War Horse takes the 4K stage7 March 2014
The 4K stage production of the National Theatre’s War Horse claimed a number of firsts when it aired on February 27. Not only was it the first live-to-cinema 4K transmission, it was the first commercial run for the format in which cinema-goers at Chelsea’s Curzon paid to see the 180-minute event. It also necessitated the world’s first high frame rate 4K Digital Cinema Package (DCP).
National Theatre Live (NT Live) broadcast War Horse from the New London Theatre to more than 1,000 cinemas worldwide – most live but with many also showing delayed ‘live’ screenings. All but one of those was an HD broadcast, but the significance of the sole 4K transmission points the way to the future.
Creative Broadcast Solutions (CBS), technical producer for NT Live, with NEP Visions, NT Live’s long-term OB partner and satellite service provider Links Broadcast partnered with Sony to deliver the event, which is NT Live’s 36th stretching back to 2009.
“We regularly cover NT Live productions in HD, but the National Theatre thought that War Horse was such an important show that it should ideally be captured with large format cameras,” explained David O’Carroll, technical projects manager, NEP Visions.
“What was equally important was maintaining the HD workflow since that feed was going to the majority of cinemas. We built a 4K layer into the flypack installed onsite, complemented by an audio truck and a second truck for graphics, subtitles and autocue.”
Six F55 CineAlta cameras equipped with Fujinon Cabrio lenses fed 4K video into BPU4000 fibre adapters, which generated 4K and HD signals simultaneously. The feeds were presented at a Sony MVS-8000X switcher as four HD 3G signal (quad 4K) to create a 4K mix with graphics. There was also an HD version the same and another HD path with subtitles.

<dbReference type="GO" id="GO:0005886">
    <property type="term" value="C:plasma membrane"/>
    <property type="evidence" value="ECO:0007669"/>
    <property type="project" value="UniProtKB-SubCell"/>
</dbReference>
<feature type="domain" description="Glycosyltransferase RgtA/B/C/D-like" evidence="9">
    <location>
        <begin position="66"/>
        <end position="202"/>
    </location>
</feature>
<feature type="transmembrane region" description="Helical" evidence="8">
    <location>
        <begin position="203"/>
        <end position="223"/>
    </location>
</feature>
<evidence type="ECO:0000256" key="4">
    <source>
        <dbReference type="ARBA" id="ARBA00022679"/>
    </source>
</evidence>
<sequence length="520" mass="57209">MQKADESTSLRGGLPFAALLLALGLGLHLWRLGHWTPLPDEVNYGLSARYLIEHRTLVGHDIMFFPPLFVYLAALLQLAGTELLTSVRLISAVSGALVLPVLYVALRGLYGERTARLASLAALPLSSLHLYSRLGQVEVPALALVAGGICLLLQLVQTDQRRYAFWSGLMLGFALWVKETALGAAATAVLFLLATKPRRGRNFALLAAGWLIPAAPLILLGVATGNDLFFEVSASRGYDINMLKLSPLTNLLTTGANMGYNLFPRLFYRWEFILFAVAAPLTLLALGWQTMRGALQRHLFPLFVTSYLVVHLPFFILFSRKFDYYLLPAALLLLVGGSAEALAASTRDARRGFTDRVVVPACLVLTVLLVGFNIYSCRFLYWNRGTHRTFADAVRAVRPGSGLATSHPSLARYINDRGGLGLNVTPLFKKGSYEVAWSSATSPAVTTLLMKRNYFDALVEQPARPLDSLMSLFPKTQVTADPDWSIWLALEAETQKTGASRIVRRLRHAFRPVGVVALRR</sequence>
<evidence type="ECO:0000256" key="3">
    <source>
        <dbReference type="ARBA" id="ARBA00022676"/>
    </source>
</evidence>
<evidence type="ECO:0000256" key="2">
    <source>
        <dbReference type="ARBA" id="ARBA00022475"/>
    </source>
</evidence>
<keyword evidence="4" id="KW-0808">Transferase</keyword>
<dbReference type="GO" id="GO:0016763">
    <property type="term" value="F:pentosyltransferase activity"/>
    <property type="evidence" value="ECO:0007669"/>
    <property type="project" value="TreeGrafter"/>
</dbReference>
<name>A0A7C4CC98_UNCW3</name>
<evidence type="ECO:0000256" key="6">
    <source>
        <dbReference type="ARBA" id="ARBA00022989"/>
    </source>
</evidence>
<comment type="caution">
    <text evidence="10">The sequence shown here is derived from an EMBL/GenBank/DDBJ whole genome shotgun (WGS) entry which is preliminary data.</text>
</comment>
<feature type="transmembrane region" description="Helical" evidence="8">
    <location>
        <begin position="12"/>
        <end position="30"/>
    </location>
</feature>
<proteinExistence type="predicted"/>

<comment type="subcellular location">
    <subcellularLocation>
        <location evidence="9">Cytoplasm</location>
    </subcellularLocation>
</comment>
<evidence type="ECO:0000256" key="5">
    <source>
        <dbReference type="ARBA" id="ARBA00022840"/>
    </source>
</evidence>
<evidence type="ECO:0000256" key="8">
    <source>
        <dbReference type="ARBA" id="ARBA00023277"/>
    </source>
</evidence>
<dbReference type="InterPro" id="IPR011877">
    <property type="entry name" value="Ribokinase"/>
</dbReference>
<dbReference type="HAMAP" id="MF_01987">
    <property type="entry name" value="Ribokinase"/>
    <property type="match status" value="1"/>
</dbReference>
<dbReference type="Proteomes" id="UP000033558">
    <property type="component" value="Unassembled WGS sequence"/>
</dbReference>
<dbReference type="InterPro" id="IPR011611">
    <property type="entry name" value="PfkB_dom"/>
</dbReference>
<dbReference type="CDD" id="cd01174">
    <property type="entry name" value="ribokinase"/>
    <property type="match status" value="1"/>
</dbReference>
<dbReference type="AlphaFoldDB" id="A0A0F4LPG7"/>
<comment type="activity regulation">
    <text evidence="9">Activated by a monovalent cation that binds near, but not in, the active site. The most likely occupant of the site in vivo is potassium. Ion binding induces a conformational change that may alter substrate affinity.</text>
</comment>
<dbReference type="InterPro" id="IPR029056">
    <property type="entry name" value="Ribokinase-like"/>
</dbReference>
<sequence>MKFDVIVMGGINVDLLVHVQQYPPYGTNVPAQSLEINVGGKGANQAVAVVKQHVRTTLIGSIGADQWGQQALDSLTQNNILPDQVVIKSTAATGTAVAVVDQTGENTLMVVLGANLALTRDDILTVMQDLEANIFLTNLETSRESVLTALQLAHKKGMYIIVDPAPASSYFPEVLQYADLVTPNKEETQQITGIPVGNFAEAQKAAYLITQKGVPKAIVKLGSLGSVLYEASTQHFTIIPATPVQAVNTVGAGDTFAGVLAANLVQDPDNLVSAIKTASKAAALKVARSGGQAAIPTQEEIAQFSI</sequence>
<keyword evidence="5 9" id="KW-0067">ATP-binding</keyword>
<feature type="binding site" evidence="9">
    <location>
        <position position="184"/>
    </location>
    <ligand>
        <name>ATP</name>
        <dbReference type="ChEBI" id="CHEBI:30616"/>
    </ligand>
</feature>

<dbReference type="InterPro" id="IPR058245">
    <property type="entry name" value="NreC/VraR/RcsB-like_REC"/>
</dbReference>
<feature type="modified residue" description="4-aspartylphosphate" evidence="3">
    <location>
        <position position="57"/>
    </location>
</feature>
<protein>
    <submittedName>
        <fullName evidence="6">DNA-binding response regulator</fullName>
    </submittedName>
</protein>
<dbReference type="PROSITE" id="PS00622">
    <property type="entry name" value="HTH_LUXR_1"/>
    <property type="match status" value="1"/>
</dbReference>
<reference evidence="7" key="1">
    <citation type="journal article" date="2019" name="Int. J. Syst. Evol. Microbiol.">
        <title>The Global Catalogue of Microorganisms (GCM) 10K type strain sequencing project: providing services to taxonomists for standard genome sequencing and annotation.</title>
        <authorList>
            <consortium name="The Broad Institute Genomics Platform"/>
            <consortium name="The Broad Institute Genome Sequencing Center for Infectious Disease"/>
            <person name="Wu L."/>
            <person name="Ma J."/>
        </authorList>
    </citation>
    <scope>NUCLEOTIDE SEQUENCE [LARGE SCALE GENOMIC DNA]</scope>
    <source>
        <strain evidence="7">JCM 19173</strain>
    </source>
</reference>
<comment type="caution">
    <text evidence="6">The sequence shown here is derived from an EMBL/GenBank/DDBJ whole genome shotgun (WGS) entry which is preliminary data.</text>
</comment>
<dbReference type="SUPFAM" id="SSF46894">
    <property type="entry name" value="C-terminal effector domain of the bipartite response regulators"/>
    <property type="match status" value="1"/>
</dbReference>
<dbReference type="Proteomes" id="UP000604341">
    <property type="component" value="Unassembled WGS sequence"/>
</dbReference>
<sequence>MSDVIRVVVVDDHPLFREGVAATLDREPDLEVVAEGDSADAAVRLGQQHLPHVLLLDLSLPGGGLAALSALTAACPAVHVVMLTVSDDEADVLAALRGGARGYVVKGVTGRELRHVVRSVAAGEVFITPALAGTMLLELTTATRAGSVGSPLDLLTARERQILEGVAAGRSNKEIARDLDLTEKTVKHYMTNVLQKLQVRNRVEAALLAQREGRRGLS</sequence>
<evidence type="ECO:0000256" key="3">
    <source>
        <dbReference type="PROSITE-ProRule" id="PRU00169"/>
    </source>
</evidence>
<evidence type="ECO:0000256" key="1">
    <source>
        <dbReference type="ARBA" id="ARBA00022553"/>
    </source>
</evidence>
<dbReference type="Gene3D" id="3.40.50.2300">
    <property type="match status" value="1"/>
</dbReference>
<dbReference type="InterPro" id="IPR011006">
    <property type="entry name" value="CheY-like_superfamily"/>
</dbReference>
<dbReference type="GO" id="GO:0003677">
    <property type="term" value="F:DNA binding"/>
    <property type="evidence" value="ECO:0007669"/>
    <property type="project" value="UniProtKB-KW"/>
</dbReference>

“4K live to a projector had never been done before so we had to do a lot of testing to get the suitable video bitrate,” said Chris Bretnall, technical producer for NT Live at Creative Broadcast Solutions. “Typical HD relays that go to cinemas use approximately 18-19Mbps within a 36Mhz carrier. Now we are getting over 100Mbps within the same bandwidth.”
The incoming signal was downlinked at the Curzon via a 1.8M Links Broadcast receive antenna, which was fed into Adtec RD70 receiver decoders and delivered to the projector.
The live feed was encoded in standard Digital Cinema Initiatives (DCI) compliant DCP. In charge of this were digital cinema lab Soho Digital CinemaSDC, who were presented with a huge challenge. Currently 4K HFR is only a proposal in the recommendations of the DCI, the governing body that sets digital cinema standards.
The Hobbit 3D films, for example, were shown at 24p for each ‘eye’, whereas War Horse was shot and screened as a single eye 50p. To get there SDC had to devise a new workflow in order to work with Sony’s latest SRMaster format. This included ingesting 4K 50P material from SR-R1000 decks and encoding using a new beta version of DVS Clipster programmed especially for this project.
SDC, Sony and NT Live successfully tested a 4K DCP from Sony’s SRMaster, which is currently confirmed to work with Sony’s SRX-R320 4K projectors.
In the UK, approximately 500 screens showed War Horse live with many also showing a delayed version; in the US around 300 screens took the live feed and another 100 showed delayed; Canada featured 100 showings; Europe about 80 and in the rest of the world including Australia, Russia, Mexico, and Japan there were 80 delayed shows.
The technical set up is very similar to that of a 4K sports OB. In fact Andy Hotten, Sony’s technical project manager, was in Turkey the week before War Horse overseeing a 4K production for Turkish satellite broadcaster Digiturk of a Galatasaray and Besiktas match in which four F55s and two upconverted HDcams were fed through a MVS-8000X and linked back to a hotel for a VIP screening.
“After War Horse we will have established a proven workflow for 24p 4K distribution with an option for cinemas to take it to 50p 4K,” said Bretnall. “We know that many cinemas are capable of showing 4K and we know a small number are capable of showing it live with few additional high hurdles than for the last 35 NT Live productions.”
By Adrian Pennington